Browsers are a dime a dozen today but there are a few things that differentiate between those that make your life easier and those that are just plain messy. The basis of choosing a good browser is mostly based on word-of-mouth – you hear a friend find a new name on the market and you download it onto your computer. Most of these browsers have become brand names, however trusting a brand blindly is the last thing you should do.
The Internet Explorer 6 was one of the flagship products of Microsoft’s Internet experience package. It is considered as the browser that changed the game and also the browser that took out all competition before it. However, the lack of competition meant that Microsoft didn’t really have to care about the kind of product they put out there. If you were a web programmer, you would soon realise that the IE6 browser was one of the most irritating and annoying browsers to work for.
Here’s some reasons as to why should you not use Internet Explorer 6 as your primary browsing software.
This is probably the biggest bug that the IE6 had and that almost everyone who ever used it seems to have encountered. If you were using a div tag and happened to use a float property to assign the margin, there was a chance that IE6 would double the value of that margin and put in twice the gap you originally intended. This wasn’t the worst bit – the bigger problem was that you couldn’t tell when that would happen.
Sometimes, IE6 would accept the float label and work perfectly; on other occasions, it would just be doubled!
The problem with IE6 was that it was quite dumb. It had to be told everything and when designing something, assigning the height as 100% would just throw up an error. 100%? Of what? Fact is, IE6 had no parent height property and that meant, you had to first assign a height to the parent and then follow that up by putting the height on the div as 100%.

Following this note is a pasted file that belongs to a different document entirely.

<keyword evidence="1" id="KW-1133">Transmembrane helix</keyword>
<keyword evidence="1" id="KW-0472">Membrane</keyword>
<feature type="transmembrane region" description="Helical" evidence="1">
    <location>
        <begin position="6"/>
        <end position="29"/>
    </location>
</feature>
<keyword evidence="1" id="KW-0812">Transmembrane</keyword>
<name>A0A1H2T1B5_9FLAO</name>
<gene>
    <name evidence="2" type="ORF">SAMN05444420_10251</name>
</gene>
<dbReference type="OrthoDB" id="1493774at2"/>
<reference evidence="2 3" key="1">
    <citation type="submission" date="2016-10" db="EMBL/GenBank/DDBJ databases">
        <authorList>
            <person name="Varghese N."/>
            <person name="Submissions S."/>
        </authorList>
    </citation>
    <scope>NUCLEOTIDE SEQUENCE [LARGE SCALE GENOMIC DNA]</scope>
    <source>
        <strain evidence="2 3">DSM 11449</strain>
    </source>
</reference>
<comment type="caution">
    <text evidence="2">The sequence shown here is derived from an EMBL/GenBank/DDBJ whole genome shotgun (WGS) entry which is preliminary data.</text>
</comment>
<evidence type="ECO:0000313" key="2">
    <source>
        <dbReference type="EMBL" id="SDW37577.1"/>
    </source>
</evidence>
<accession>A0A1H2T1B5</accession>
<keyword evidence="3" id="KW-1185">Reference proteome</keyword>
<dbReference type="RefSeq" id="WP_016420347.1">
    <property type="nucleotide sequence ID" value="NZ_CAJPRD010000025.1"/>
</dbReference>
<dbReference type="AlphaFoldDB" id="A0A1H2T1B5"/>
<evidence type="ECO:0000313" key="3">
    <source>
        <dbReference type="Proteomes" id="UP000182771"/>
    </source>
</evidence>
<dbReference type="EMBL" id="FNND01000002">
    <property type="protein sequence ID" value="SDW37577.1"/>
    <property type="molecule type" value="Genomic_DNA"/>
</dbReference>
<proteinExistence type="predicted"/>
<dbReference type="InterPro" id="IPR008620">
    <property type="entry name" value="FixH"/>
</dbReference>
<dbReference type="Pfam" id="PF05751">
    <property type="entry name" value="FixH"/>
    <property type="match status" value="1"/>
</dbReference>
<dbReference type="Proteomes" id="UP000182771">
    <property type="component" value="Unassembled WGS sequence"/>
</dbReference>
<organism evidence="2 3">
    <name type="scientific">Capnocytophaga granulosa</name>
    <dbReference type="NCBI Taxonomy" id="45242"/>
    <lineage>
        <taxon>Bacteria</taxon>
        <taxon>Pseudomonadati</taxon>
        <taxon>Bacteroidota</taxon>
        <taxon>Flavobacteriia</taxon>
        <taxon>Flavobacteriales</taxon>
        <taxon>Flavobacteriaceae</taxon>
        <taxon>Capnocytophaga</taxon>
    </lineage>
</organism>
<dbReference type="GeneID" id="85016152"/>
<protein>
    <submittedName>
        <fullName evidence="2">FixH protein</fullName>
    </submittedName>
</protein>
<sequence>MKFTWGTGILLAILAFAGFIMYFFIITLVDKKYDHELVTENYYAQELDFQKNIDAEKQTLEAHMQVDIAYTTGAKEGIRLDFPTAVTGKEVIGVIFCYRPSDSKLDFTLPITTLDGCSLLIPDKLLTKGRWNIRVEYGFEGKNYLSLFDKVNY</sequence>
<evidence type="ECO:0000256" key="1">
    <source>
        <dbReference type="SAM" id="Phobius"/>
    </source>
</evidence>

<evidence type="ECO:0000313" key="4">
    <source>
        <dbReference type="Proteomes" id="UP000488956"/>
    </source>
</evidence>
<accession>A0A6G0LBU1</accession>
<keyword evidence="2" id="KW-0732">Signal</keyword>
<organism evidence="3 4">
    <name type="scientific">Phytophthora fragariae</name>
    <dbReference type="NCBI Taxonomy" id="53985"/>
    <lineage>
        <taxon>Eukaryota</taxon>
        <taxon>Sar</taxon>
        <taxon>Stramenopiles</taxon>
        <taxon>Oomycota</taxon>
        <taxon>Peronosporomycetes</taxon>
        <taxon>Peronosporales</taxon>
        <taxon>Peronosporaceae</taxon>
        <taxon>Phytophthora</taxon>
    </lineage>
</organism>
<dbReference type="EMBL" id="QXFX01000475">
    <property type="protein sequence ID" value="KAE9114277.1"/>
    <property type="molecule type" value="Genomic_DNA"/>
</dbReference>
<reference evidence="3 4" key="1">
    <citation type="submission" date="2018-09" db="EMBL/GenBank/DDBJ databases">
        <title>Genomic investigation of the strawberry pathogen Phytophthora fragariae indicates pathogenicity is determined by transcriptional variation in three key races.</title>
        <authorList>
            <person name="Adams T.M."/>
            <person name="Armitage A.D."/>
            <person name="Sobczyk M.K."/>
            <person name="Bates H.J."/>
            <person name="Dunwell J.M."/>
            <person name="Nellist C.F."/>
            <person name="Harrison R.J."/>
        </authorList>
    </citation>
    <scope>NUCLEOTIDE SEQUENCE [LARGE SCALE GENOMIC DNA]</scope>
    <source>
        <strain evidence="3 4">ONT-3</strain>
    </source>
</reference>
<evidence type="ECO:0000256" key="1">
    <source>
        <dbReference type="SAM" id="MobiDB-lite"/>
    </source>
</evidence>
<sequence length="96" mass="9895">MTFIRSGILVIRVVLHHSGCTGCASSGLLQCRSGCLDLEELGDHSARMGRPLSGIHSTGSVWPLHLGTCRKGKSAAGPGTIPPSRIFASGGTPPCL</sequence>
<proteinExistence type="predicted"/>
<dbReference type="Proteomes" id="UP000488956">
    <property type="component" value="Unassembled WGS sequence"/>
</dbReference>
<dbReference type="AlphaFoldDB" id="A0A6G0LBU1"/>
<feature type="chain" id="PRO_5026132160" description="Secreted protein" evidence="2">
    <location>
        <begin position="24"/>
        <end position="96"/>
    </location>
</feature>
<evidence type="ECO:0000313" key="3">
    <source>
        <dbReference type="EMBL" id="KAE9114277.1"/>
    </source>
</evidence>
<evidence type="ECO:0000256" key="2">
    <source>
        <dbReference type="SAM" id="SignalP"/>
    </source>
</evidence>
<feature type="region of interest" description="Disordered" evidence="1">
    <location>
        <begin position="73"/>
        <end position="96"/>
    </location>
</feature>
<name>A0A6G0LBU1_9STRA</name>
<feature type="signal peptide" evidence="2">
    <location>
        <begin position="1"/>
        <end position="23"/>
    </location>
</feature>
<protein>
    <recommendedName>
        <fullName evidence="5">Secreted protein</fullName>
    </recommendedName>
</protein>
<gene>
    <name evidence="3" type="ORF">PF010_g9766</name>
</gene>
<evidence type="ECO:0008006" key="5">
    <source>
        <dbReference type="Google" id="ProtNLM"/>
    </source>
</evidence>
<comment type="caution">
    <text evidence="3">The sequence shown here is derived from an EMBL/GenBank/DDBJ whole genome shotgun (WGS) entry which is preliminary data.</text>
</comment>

No Transparent PNGs
PNGs were not the norm when IE6 was released and because there was no competition who was catering to this form of images, IE6 plainly didn’t care enough to fix its issues. If you had a transparent background on your PNG, it would simply appear as white. Apparently, it wasn’t until the programmers at Microsoft put in a CSS patch to fix this problem
Sometimes, it’s just not the case of a bug that couldn’t be found because the column-bug was rather blatant and should have been fixed by Microsoft. For e.g. when you make a two or three column website, don’t be too surprised if you suddenly find one of those columns missing for no good reason. IE6 just had a way of putting one on top of the other, without bothering to ask your permission. It just thought that it knew better.
Despite specifying the width of the column, IE6 would just expand the column to the total width of that area and anything larger than it, would simply be pushed behind these columns.
Last Minute Magic
Sometimes, when you put something at the end of a line of code, especially something within comments, such as <!—This is a comment–>, IE6 would consider it its duty to remove it. The thought is that something commented at the back should be easy enough to remember so you might as well do that – remember it – because IE6 will just kick it out.
Shoot those Bullets
If you happen to use an ordered list or any list for that matter, you are likely to pull your hair out thanks to the IE6 bug that ensures that launching a rocket into space is easier than adding a top-padding to your list and maintaining a steady margin. You might find yourself reaching out for a gun quite soon.
If you are just a regular user of IE6 and not someone who cares anything more than just being able to find the information you want, just remember that the next time IE6 shows you an out-of-shape and distorted website, its probably because the designer is lying somewhere in a pool of blood, midway through the project.